Patrick Jarenwattananon wants to increase the audience for jazz. He wonders why the immense increase in spending on jazz education failed to produce an increase in the audience for jazz and laments, “Why isn’t there a correlation?” Jason Moran is concerned about the, “functionality of the music” and asserts, “Sometimes we lose sight that the music has a wider context”; indeed, we do. Like Patrick, I’d like to increase the audience for jazz but I’m not so sure it hasn’t grown steadily over the decades. My understanding of audience extends beyond ticket sales and performance venues, a finite number. I am swayed, however, by Jason’s idea and want to give it some more thought.
Let’s change the questions, perspective and metrics. Let’s begin with what we know:
1. Jazz originated in the US in the early 1900s
2. Jazz is an open platform
3. Jazz is embedded in US culture
Now, let’s identify key concepts in jazz – such as collaboration, improvisation/innovation, and resilience – and measure the extent to which and the ways in which these are employed within and across key sectors (let’s try business and education) locally and globally. So, the question is not “Why did the investment in jazz education fail to increase audience size?” because the investment may have actually succeeded in achieving this finite goal. Instead, we’d evaluate the trajectory of collaboration, innovation and resilience in key sectors annually and over time by monitoring the correlation with business cycles in these areas. Has the “audience” grown over time? If so, to what degree and what are the projections? What happens when we correlate the spread of democracy with jazz and measure the openness of societies, the openness of their markets, and the revenues generated?
Follow the Money
My thought is this: “new money” lies in emerging market areas and these are also areas where democracy has yet to take a firm hold. Facebook’s ability to grant individuals the opportunity to connect and its commitment to openness facilitates collaboration and is akin to the blues and the collaborative elements of jazz. These features of individuality and collaboration are also hallmarks of the current US diplomatic effort. As nations support emerging democracies, in part by investing in open platforms like Facebook and jazz, they will also facilitate the opening of markets. That said – companies and organizations that move towards a more open and collaborative style or structure would be best poised to capitalize on new market areas as they emerge and would also increase their brand value locally.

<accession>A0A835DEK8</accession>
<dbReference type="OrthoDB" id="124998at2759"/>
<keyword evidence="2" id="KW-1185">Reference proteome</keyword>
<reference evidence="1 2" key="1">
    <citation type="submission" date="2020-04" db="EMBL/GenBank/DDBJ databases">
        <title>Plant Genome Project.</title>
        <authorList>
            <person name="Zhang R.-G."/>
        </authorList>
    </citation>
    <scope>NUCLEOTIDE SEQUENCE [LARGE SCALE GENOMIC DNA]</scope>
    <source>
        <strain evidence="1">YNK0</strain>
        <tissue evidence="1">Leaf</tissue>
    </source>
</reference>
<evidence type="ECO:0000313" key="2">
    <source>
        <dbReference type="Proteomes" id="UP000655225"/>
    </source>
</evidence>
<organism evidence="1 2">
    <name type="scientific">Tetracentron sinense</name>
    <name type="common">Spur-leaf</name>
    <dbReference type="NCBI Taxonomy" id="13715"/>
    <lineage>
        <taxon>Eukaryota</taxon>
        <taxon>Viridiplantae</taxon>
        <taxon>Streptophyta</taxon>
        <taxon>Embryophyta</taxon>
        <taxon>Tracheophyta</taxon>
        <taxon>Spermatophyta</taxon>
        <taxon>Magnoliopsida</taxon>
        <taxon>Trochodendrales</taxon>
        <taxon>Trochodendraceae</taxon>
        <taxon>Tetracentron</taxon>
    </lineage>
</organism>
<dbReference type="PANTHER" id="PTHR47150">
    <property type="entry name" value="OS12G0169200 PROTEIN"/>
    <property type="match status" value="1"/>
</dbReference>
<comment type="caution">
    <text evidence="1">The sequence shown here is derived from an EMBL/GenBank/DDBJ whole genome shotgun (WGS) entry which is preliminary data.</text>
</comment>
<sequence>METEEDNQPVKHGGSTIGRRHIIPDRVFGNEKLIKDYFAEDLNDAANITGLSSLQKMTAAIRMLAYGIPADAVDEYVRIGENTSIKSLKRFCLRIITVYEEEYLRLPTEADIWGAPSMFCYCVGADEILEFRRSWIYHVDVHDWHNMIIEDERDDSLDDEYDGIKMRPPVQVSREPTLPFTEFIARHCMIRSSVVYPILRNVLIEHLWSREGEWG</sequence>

Run, go do this now!
1. Invest in R&D. Get some polymaths on your team, quickly.
2. Increase efforts in corporate social responsibility because these engage local communities horizontally and encourage collaboration. Tie these efforts to key areas such as: education, healthcare and serious humanitarian issues, locally and globally. Staff these teams with local educators, healthcare workers, and civil/women’s rights activists and the like who work with their counterparts on teams in-house with those steeped in corporate culture. This increases the value of your brand locally and works to balance public disaffection with big business.
3. Grow these efforts through social media.
4. Train your middle mangers and senior-level executives to effectively communicate and collaborate across and through perceived/real organizational and community barriers.
Keywords: Facebook, Jazz, diplomacy, democracy, open markets.